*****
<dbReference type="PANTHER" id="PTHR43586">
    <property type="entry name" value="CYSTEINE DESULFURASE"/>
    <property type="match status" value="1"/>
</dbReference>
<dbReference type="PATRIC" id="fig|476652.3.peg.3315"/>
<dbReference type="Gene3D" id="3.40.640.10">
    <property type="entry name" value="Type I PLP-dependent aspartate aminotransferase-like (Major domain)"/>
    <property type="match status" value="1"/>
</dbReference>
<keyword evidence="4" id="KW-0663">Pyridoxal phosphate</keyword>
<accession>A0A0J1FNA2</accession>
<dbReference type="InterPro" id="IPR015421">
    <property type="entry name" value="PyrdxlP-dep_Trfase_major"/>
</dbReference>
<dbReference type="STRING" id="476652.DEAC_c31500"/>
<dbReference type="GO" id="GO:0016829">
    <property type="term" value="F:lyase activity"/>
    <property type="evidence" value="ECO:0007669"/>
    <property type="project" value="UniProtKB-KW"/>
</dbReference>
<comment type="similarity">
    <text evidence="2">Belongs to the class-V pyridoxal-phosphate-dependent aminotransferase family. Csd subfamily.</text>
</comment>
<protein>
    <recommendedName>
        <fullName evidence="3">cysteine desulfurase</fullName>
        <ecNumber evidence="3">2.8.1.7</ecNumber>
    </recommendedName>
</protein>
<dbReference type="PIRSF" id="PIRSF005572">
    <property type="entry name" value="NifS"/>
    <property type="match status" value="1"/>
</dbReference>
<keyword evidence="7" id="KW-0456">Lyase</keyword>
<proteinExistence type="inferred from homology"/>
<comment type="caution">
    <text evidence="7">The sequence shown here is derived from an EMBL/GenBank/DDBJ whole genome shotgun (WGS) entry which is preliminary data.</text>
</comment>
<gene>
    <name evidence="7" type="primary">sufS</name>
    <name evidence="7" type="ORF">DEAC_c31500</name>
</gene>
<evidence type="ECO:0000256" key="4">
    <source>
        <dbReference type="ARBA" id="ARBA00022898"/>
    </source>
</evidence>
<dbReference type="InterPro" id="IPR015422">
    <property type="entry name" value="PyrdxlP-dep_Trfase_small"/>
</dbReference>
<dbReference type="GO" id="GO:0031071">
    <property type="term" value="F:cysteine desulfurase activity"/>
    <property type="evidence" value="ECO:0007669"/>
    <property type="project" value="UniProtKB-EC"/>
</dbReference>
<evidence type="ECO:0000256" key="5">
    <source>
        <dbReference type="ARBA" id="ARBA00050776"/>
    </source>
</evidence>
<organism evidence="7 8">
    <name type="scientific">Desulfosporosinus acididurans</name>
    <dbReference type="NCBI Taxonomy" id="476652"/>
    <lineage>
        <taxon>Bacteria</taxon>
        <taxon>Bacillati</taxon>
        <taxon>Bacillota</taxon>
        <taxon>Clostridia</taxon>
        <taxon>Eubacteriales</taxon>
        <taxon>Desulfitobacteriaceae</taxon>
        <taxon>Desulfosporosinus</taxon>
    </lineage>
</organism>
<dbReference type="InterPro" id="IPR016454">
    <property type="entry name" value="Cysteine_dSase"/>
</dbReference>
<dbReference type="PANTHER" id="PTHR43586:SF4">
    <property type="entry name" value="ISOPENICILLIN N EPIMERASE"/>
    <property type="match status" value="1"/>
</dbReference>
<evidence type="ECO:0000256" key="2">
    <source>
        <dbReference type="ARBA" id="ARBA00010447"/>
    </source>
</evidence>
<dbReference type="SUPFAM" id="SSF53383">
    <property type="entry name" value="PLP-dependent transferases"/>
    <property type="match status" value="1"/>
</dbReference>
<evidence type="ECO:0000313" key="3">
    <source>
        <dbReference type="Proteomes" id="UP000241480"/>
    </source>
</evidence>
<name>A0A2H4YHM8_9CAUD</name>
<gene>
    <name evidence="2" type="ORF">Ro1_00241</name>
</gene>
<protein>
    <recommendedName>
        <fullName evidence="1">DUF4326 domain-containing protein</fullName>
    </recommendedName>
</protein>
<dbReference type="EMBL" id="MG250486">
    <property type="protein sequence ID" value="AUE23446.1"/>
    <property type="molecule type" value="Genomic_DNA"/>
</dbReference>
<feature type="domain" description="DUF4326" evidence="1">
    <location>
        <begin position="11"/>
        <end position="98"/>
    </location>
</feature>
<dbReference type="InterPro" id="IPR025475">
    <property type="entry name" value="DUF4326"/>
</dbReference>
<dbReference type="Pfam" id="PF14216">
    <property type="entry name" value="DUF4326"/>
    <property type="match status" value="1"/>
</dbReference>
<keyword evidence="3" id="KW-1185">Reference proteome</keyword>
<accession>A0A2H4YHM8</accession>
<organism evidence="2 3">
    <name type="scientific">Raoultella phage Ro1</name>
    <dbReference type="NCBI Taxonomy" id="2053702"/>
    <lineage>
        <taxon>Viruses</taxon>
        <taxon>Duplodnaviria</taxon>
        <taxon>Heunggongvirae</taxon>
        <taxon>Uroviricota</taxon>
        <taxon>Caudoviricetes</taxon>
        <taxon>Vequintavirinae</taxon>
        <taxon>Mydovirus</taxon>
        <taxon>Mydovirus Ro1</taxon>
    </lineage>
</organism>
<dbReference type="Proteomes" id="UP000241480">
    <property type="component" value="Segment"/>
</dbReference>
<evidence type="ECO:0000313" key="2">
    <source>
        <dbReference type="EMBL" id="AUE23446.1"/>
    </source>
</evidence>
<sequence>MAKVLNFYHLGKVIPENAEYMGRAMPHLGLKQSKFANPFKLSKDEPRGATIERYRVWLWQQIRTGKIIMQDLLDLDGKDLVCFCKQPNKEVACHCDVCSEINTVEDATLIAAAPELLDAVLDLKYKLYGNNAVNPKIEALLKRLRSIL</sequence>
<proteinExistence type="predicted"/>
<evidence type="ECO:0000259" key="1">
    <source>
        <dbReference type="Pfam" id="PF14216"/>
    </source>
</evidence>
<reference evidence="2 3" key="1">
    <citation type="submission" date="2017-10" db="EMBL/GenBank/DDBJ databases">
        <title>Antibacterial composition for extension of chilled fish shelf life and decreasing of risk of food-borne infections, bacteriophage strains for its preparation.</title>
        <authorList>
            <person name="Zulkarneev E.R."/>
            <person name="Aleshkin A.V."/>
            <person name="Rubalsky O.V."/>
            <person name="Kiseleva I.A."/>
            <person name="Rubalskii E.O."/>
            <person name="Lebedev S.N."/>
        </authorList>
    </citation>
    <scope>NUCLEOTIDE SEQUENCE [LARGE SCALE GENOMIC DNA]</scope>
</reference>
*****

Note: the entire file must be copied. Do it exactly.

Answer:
<dbReference type="PANTHER" id="PTHR43586">
    <property type="entry name" value="CYSTEINE DESULFURASE"/>
    <property type="match status" value="1"/>
</dbReference>
<dbReference type="PATRIC" id="fig|476652.3.peg.3315"/>
<dbReference type="Gene3D" id="3.40.640.10">
    <property type="entry name" value="Type I PLP-dependent aspartate aminotransferase-like (Major domain)"/>
    <property type="match status" value="1"/>
</dbReference>
<keyword evidence="4" id="KW-0663">Pyridoxal phosphate</keyword>
<accession>A0A0J1FNA2</accession>
<dbReference type="InterPro" id="IPR015421">
    <property type="entry name" value="PyrdxlP-dep_Trfase_major"/>
</dbReference>
<dbReference type="STRING" id="476652.DEAC_c31500"/>
<dbReference type="GO" id="GO:0016829">
    <property type="term" value="F:lyase activity"/>
    <property type="evidence" value="ECO:0007669"/>
    <property type="project" value="UniProtKB-KW"/>
</dbReference>
<comment type="similarity">
    <text evidence="2">Belongs to the class-V pyridoxal-phosphate-dependent aminotransferase family. Csd subfamily.</text>
</comment>
<protein>
    <recommendedName>
        <fullName evidence="3">cysteine desulfurase</fullName>
        <ecNumber evidence="3">2.8.1.7</ecNumber>
    </recommendedName>
</protein>
<dbReference type="PIRSF" id="PIRSF005572">
    <property type="entry name" value="NifS"/>
    <property type="match status" value="1"/>
</dbReference>
<keyword evidence="7" id="KW-0456">Lyase</keyword>
<proteinExistence type="inferred from homology"/>
<comment type="caution">
    <text evidence="7">The sequence shown here is derived from an EMBL/GenBank/DDBJ whole genome shotgun (WGS) entry which is preliminary data.</text>
</comment>
<gene>
    <name evidence="7" type="primary">sufS</name>
    <name evidence="7" type="ORF">DEAC_c31500</name>
</gene>
<evidence type="ECO:0000256" key="4">
    <source>
        <dbReference type="ARBA" id="ARBA00022898"/>
    </source>
</evidence>
<dbReference type="InterPro" id="IPR015422">
    <property type="entry name" value="PyrdxlP-dep_Trfase_small"/>
</dbReference>
<dbReference type="GO" id="GO:0031071">
    <property type="term" value="F:cysteine desulfurase activity"/>
    <property type="evidence" value="ECO:0007669"/>
    <property type="project" value="UniProtKB-EC"/>
</dbReference>
<evidence type="ECO:0000256" key="5">
    <source>
        <dbReference type="ARBA" id="ARBA00050776"/>
    </source>
</evidence>
<organism evidence="7 8">
    <name type="scientific">Desulfosporosinus acididurans</name>
    <dbReference type="NCBI Taxonomy" id="476652"/>
    <lineage>
        <taxon>Bacteria</taxon>
        <taxon>Bacillati</taxon>
        <taxon>Bacillota</taxon>
        <taxon>Clostridia</taxon>
        <taxon>Eubacteriales</taxon>
        <taxon>Desulfitobacteriaceae</taxon>
        <taxon>Desulfosporosinus</taxon>
    </lineage>
</organism>
<dbReference type="InterPro" id="IPR016454">
    <property type="entry name" value="Cysteine_dSase"/>
</dbReference>
<dbReference type="PANTHER" id="PTHR43586:SF4">
    <property type="entry name" value="ISOPENICILLIN N EPIMERASE"/>
    <property type="match status" value="1"/>
</dbReference>
<evidence type="ECO:0000256" key="2">
    <source>
        <dbReference type="ARBA" id="ARBA00010447"/>
    </source>
</evidence>
<dbReference type="SUPFAM" id="SSF53383">
    <property type="entry name" value="PLP-dependent transferases"/>
    <property type="match status" value="1"/>
</dbReference>
<evidence type="ECO:0000313" key="3">
    <source>
        <dbReference type="Proteomes" id="UP000241480"/>
    </source>
</evidence>
<name>A0A2H4YHM8_9CAUD</name>
<gene>
    <name evidence="2" type="ORF">Ro1_00241</name>
</gene>
<protein>
    <recommendedName>
        <fullName evidence="1">DUF4326 domain-containing protein</fullName>
    </recommendedName>
</protein>
<dbReference type="EMBL" id="MG250486">
    <property type="protein sequence ID" value="AUE23446.1"/>
    <property type="molecule type" value="Genomic_DNA"/>
</dbReference>
<feature type="domain" description="DUF4326" evidence="1">
    <location>
        <begin position="11"/>
        <end position="98"/>
    </location>
</feature>
<dbReference type="InterPro" id="IPR025475">
    <property type="entry name" value="DUF4326"/>
</dbReference>
<dbReference type="Pfam" id="PF14216">
    <property type="entry name" value="DUF4326"/>
    <property type="match status" value="1"/>
</dbReference>
<keyword evidence="3" id="KW-1185">Reference proteome</keyword>
<accession>A0A2H4YHM8</accession>
<organism evidence="2 3">
    <name type="scientific">Raoultella phage Ro1</name>
    <dbReference type="NCBI Taxonomy" id="2053702"/>
    <lineage>
        <taxon>Viruses</taxon>
        <taxon>Duplodnaviria</taxon>
        <taxon>Heunggongvirae</taxon>
        <taxon>Uroviricota</taxon>
        <taxon>Caudoviricetes</taxon>
        <taxon>Vequintavirinae</taxon>
        <taxon>Mydovirus</taxon>
        <taxon>Mydovirus Ro1</taxon>
    </lineage>
</organism>
<dbReference type="Proteomes" id="UP000241480">
    <property type="component" value="Segment"/>
</dbReference>
<evidence type="ECO:0000313" key="2">
    <source>
        <dbReference type="EMBL" id="AUE23446.1"/>
    </source>
</evidence>
<sequence>MAKVLNFYHLGKVIPENAEYMGRAMPHLGLKQSKFANPFKLSKDEPRGATIERYRVWLWQQIRTGKIIMQDLLDLDGKDLVCFCKQPNKEVACHCDVCSEINTVEDATLIAAAPELLDAVLDLKYKLYGNNAVNPKIEALLKRLRSIL</sequence>
<proteinExistence type="predicted"/>
<evidence type="ECO:0000259" key="1">
    <source>
        <dbReference type="Pfam" id="PF14216"/>
    </source>
</evidence>
<reference evidence="2 3" key="1">
    <citation type="submission" date="2017-10" db="EMBL/GenBank/DDBJ databases">
        <title>Antibacterial composition for extension of chilled fish shelf life and decreasing of risk of food-borne infections, bacteriophage strains for its preparation.</title>
        <authorList>
            <person name="Zulkarneev E.R."/>
            <person name="Aleshkin A.V."/>
            <person name="Rubalsky O.V."/>
            <person name="Kiseleva I.A."/>
            <person name="Rubalskii E.O."/>
            <person name="Lebedev S.N."/>
        </authorList>
    </citation>
    <scope>NUCLEOTIDE SEQUENCE [LARGE SCALE GENOMIC DNA]</scope>
</reference>